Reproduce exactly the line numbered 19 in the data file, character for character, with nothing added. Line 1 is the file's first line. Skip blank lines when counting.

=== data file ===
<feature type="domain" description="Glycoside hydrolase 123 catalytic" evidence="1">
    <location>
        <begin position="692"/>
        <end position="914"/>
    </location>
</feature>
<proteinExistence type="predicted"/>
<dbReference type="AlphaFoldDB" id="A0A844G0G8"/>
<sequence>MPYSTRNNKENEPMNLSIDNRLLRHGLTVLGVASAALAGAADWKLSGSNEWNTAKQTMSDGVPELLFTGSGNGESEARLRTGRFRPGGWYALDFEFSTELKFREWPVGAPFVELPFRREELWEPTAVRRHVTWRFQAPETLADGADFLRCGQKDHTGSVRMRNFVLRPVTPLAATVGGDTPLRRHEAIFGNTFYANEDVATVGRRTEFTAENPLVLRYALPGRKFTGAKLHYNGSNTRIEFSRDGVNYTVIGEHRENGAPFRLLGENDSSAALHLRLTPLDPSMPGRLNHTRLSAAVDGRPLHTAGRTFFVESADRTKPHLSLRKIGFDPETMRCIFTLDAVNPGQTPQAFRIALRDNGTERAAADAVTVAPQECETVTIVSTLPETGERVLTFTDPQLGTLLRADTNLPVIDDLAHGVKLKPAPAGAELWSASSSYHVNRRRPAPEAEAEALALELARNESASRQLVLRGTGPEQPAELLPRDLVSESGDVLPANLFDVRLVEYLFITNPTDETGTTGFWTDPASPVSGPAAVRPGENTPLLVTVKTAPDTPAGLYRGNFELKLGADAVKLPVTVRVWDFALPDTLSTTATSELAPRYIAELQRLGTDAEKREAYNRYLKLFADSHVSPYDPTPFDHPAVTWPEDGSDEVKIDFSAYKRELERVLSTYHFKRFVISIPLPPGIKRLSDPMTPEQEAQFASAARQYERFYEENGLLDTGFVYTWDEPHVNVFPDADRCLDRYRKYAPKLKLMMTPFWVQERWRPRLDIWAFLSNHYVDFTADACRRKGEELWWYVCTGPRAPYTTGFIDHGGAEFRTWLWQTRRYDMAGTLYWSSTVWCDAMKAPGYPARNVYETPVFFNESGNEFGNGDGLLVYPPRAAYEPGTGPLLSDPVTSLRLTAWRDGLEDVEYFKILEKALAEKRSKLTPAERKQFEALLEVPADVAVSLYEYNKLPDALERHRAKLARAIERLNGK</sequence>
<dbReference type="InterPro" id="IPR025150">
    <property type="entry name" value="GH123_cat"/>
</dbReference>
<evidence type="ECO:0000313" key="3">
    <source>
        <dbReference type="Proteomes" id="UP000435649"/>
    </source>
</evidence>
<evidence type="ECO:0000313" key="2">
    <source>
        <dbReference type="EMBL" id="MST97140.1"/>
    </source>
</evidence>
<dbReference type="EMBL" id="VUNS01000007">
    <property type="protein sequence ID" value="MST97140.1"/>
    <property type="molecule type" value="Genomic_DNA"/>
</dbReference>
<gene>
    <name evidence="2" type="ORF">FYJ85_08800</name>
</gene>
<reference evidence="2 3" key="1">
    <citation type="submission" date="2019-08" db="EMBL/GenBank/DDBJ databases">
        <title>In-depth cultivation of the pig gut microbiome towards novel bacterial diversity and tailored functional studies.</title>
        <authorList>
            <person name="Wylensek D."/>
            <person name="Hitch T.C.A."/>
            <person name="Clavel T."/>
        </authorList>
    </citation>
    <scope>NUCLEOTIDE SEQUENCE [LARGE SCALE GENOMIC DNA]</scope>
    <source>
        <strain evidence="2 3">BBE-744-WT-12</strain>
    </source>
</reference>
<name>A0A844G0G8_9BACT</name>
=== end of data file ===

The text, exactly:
    <source>